By John D. MacArthur
"Tofu Shrinks Brain!" Not a science fiction
scenario, this sobering soybean revelation is for real. But how did the
"poster bean" of the '90s go wrong? Apparently, in many ways
-- none of which bode well for the brain.
In a major ongoing study involving 3,734 elderly
Japanese-American men, those who ate the most tofu during midlife had
up to 2.4 times the risk of later developing Alzheimer's disease. As part
of the three-decade long Honolulu-Asia Aging Study, 27 foods and drinks
were correlated with participants' health. Men who consumed tofu at least
twice weekly had more cognitive impairment, compared with those who rarely
or never ate the soybean curd. [1,2]
"The test results were about equivalent to
what they would have been if they were five years older," said lead
researcher Dr. Lon R. White from the Hawaii Center for Health Research.
For the guys who ate no tofu, however, they tested as though they were
five years younger.
What's more, higher midlife tofu consumption was
also associated with low brain weight. Brain atrophy was assessed in 574
men using MRI results and in 290 men using autopsy information. Shrinkage
occurs naturally with age, but for the men who had consumed more tofu,
White said "their brains seemed to be showing an exaggeration of
the usual patterns we see in aging."
Phytoestrogens -- Soy Self
Tofu and other soybean foods contain isoflavones,
three-ringed molecules bearing a structural resemblance to mammalian steroidal
hormones. White and his fellow researchers speculate that soy's estrogen-like
compounds (phytoestrogens) might compete with the body's natural estrogens
for estrogen receptors in brain cells.
Plants have evolved many different strategies to
protect themselves from predators. Some have thorns or spines, while others
smell bad, taste bad, or poison animals that eat them. Some plants took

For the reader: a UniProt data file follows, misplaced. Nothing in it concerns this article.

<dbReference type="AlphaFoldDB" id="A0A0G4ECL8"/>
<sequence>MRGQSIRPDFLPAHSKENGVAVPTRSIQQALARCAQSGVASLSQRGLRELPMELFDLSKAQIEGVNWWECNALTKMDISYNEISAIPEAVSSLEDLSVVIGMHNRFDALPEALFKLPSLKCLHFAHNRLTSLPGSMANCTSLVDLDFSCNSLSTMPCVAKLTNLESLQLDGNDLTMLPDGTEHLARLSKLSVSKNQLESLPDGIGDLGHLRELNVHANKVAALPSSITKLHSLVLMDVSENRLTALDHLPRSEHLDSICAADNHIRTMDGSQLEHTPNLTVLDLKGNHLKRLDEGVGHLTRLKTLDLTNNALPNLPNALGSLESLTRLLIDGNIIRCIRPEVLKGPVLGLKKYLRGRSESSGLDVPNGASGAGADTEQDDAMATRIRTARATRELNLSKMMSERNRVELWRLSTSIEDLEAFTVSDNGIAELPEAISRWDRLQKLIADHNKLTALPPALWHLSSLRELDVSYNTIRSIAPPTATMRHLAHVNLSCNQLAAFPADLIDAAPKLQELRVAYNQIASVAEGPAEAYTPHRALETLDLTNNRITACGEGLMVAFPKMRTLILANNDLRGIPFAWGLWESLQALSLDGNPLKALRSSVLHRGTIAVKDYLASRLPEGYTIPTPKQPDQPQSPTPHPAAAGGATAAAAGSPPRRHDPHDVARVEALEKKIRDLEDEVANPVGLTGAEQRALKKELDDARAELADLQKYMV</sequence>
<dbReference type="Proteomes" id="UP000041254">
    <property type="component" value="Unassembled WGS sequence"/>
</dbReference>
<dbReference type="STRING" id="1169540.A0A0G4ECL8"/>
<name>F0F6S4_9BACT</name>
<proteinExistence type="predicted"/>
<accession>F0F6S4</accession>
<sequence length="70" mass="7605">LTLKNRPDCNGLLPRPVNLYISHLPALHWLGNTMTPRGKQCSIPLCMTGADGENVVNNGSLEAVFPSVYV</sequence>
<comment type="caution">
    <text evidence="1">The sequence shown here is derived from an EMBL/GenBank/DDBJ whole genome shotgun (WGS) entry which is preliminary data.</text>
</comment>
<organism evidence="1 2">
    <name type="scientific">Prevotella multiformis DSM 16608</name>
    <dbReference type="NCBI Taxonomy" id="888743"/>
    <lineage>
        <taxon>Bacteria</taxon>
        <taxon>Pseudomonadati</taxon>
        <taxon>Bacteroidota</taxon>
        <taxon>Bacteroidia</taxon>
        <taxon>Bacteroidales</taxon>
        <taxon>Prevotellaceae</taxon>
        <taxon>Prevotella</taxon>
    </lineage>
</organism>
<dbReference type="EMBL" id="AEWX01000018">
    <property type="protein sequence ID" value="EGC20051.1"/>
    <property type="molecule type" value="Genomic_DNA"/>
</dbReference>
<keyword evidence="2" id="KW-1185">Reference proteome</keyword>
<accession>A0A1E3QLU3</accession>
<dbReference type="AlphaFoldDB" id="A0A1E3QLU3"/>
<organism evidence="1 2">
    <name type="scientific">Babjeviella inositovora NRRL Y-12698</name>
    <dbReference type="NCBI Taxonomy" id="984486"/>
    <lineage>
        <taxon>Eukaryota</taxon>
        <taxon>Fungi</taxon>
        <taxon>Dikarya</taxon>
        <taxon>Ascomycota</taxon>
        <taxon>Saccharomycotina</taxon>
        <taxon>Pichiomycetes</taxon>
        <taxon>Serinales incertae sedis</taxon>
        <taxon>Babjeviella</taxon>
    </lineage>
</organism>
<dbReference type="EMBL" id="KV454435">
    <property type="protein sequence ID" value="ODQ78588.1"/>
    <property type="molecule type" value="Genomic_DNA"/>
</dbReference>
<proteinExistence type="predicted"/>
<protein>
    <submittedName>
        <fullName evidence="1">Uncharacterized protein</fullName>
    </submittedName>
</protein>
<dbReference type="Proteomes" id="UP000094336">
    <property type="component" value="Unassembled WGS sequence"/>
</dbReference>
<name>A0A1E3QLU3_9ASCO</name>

a different route, using birth control as a way to counter the critters
who were wont to munch.
Plants such as soy are making oral contraceptives
to defend themselves, says Claude Hughes, Ph.D., a neuroendocrinologist
at Cedars-Sinai Medical Center. They evolved compounds that mimic natural
estrogen. These phytoestrogens can interfere with the mammalian hormones
involved in reproduction and growth -- a strategy to reduce the number
and size of predators.
Toxicologists Concerned About
Soy's Health Risks
The soy industry says that White's study only shows
an association between tofu consumption and brain aging, but does not
prove cause and effect. On the other hand, soy experts at the National
Center for Toxicological Research, Daniel Sheehan, Ph.D., and Daniel Doerge,
Ph.D., consider this tofu study very important. "It is one of the
more robust, well-designed prospective epidemiological studies generally
available. . . We rarely have such power in human studies, as well as
a potential mechanism."
In a 1999 letter to the FDA (and on the ABC News
program 20/20), the two toxicologists expressed their opposition to the
agency's health claims for soy, saying the Honolulu study "provides
evidence that soy (tofu) phytoestrogens cause vascular dementia. Given
that estrogens are important for maintenance of brain function in women;
that the male brain contains aromatase, the enzyme that converts testosterone
to estradiol; and that isoflavones inhibit this enzymatic activity, there
is a mechanistic basis for the human findings." 
Although estrogen's role in the central nervous
system is not well understood, White notes that "a growing body of
information suggests that estrogens may be needed for optimal repair and
replacement of neural structures eroded with aging."
One link to the puzzle may involve calcium-binding
proteins, which are associated with protection against neurodegenerative